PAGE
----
Reverse-benchmarking, aka an invite to biz progress

Does ‘reverse-benchmarking’ mean anything to you? 🤔

If you’re anything like most people, probably not.

In business, benchmarking = aligning your biz practices with your industry’s ‘standards.’

Reverse-benchmarking is setting up your biz to do the opposite of your industry’s ‘standards.’

You might find this hard to believe, but reverse-benchmarking is both one of the most profitable ideas in business and one of the least-used ideas in business.

Reverse-benchmarking starts with 2 steps:

Step #1: Write down every ‘industry rule’ in your business.

To help you get started, write down:

- How products/services are designed.
- How products/services are priced.
- How products/services are sold.
- How products/services are delivered.
- How products/services are advertised. (We could go on, but you get the idea.)

Step #2: Try to figure out how you can do the opposite.

If you manage to execute the above 2-step idea well, chances are you’ll be well rewarded.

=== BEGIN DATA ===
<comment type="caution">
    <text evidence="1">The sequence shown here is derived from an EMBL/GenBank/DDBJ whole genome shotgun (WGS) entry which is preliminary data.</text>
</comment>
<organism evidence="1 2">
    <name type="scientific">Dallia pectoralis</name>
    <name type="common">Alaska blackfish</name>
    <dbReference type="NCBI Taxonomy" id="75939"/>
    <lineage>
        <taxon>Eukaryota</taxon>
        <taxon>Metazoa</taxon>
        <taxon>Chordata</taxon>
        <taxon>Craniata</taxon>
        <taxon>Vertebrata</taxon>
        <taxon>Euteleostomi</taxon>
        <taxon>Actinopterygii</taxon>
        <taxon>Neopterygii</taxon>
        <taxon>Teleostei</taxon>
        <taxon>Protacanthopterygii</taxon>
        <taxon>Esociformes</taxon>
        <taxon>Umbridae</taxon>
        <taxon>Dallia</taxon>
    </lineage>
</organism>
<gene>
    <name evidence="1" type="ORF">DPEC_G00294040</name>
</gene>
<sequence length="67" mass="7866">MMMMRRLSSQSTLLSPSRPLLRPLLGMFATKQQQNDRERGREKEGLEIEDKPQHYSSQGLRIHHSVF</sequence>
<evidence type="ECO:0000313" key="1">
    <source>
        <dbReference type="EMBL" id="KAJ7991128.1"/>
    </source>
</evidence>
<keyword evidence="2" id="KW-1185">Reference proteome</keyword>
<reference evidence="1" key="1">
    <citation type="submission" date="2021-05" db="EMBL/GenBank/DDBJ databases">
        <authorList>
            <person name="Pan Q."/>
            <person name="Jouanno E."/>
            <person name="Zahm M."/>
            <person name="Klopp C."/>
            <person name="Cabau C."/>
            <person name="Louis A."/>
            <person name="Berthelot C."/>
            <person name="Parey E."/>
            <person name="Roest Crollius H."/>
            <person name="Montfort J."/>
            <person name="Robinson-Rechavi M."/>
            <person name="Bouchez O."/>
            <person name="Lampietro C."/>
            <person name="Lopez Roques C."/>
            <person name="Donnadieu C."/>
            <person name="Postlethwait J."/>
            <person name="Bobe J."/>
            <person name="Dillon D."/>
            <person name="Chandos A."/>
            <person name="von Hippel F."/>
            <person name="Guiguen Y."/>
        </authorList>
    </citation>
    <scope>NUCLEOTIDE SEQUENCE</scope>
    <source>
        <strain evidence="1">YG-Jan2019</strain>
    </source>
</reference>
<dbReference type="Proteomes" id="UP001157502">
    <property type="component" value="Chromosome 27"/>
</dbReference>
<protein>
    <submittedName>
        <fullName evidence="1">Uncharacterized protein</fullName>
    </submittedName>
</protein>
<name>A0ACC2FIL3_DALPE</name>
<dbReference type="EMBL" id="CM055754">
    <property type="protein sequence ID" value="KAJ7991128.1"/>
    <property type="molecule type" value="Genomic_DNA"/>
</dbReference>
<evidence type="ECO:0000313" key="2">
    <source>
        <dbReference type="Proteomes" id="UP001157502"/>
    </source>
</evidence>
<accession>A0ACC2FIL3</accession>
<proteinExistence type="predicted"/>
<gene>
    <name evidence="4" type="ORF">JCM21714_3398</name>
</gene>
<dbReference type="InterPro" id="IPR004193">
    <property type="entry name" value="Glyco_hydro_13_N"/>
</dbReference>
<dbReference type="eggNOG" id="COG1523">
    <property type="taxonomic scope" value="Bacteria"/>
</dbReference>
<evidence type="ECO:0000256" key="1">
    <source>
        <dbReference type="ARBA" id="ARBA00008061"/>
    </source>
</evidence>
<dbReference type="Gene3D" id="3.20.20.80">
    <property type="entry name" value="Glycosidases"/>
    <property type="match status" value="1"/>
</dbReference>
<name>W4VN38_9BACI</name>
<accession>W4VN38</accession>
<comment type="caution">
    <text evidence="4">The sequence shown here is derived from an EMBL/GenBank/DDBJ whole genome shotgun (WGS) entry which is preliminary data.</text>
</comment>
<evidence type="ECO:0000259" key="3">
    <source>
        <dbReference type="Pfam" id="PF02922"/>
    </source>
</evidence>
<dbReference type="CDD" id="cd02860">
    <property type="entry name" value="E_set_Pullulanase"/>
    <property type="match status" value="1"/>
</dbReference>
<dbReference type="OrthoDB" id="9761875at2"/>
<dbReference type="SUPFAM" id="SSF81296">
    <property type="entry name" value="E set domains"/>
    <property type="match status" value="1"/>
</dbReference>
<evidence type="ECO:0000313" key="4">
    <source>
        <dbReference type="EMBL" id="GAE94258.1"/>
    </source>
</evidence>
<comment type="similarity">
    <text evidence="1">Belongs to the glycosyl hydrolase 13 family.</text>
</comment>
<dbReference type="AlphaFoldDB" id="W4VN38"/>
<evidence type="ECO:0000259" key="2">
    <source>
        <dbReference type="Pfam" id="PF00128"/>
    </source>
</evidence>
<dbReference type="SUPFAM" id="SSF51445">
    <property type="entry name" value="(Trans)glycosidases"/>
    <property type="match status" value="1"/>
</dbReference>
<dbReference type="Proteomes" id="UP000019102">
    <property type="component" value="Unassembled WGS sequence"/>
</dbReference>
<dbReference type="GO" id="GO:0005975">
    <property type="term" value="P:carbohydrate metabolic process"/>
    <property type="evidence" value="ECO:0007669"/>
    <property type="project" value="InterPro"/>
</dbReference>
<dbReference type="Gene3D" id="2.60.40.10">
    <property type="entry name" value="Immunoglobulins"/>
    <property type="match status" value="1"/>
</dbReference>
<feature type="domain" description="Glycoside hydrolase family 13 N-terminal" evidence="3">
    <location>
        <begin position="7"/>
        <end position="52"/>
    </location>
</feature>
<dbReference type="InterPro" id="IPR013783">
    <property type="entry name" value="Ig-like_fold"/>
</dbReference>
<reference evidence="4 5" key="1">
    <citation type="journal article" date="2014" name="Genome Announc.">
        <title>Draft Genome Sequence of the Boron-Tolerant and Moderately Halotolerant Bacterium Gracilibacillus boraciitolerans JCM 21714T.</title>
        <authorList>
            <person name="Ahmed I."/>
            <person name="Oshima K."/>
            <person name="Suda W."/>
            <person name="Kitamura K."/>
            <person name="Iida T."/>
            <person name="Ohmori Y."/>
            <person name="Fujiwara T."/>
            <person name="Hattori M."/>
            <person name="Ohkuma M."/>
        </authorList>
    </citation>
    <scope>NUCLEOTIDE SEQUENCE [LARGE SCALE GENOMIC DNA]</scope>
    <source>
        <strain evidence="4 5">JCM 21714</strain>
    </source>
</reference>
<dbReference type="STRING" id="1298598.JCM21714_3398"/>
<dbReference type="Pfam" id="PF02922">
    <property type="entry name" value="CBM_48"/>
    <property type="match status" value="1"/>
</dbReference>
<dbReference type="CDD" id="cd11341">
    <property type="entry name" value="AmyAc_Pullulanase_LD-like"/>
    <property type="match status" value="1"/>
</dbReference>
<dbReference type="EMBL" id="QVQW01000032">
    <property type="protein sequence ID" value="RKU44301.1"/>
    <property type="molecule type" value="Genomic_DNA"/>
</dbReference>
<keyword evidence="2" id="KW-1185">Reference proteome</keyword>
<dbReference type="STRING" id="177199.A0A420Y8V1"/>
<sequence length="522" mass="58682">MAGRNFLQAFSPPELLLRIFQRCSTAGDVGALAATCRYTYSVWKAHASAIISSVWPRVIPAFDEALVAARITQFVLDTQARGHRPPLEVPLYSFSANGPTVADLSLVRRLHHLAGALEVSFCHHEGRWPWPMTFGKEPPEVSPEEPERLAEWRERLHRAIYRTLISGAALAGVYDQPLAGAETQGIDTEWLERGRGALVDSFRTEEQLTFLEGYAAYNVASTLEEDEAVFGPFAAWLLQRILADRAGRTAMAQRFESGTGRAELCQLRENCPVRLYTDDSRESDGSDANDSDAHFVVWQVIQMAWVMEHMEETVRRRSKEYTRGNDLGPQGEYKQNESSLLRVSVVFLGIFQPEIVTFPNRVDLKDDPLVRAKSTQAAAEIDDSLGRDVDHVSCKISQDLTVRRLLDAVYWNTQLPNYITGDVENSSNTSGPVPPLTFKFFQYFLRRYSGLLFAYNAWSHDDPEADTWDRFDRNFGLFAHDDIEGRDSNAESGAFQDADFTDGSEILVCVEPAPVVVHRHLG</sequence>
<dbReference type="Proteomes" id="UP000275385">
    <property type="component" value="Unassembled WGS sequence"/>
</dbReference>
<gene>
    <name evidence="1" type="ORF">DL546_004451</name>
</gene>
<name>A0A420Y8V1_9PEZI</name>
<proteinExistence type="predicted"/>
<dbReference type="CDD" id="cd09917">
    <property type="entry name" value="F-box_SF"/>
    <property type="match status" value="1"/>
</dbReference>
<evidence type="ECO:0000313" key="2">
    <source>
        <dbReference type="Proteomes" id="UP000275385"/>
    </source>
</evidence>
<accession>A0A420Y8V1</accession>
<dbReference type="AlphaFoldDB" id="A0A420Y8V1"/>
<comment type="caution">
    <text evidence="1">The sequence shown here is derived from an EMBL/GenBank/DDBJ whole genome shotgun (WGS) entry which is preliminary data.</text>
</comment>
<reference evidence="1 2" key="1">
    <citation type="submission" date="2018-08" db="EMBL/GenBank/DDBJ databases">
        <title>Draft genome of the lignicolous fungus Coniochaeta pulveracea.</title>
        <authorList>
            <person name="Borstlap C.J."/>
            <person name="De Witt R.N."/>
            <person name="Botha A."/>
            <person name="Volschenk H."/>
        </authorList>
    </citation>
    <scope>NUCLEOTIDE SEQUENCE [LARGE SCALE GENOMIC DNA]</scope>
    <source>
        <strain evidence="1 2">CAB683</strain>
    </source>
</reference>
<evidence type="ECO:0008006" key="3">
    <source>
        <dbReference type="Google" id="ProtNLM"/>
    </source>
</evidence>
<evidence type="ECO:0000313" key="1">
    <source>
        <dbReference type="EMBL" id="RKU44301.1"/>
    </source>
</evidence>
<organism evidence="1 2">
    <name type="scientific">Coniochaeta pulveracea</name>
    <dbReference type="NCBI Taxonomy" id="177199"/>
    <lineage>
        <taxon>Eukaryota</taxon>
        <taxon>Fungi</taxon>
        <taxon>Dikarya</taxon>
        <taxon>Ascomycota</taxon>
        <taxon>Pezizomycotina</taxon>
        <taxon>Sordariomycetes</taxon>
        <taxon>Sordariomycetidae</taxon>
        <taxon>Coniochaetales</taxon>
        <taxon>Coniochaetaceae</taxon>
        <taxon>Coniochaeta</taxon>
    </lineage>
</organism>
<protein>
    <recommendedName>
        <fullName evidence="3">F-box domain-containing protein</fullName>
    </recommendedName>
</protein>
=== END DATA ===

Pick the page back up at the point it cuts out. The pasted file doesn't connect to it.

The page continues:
Not convinced? Fair enough. Consider this: When the first iPhone came out, unlike all other phones on the market, it didn’t have push-button dialing.

Or this: Shinola is a Detroit-made brand of watches, leather bags, bicycles, etc. Although Shinola products have the heritage look of a decades-old brand, the company is brand new (6 or so years old).

The folks at Shinola decided to reverse-benchmark the way products made by new brands look and feel, and the world went gaga over it. (Just Google it.)

Want one more example?

Most people love to watch movies. And for most people the most practical way to get their fill is to rent movies. Netflix didn’t need a fancy algorithm to get that, right?

Netflix also didn’t need a fancy algorithm to see that paying late fees, or driving down to video stores to get movies were not activities that most folks enjoyed. And yet, having stores was an important benchmark in the movie rental industry.

We all know what happened next: Netflix reverse-benchmarked its industry rules by saying no to both late fees and video stores. (They first shipped movies via snail mail, and then via the interwebs.)

Still not convinced?

OK, consider this: “The only way to make real money is to offer the public something entirely new, that has style value as well as substance, and which they cannot get anywhere else.” — James Dyson, inventor of the now-famous Dyson vacuum

You know we could go on.

But the real question is: Will you turn down this invite to start reverse-benchmarking your biz? 🤔

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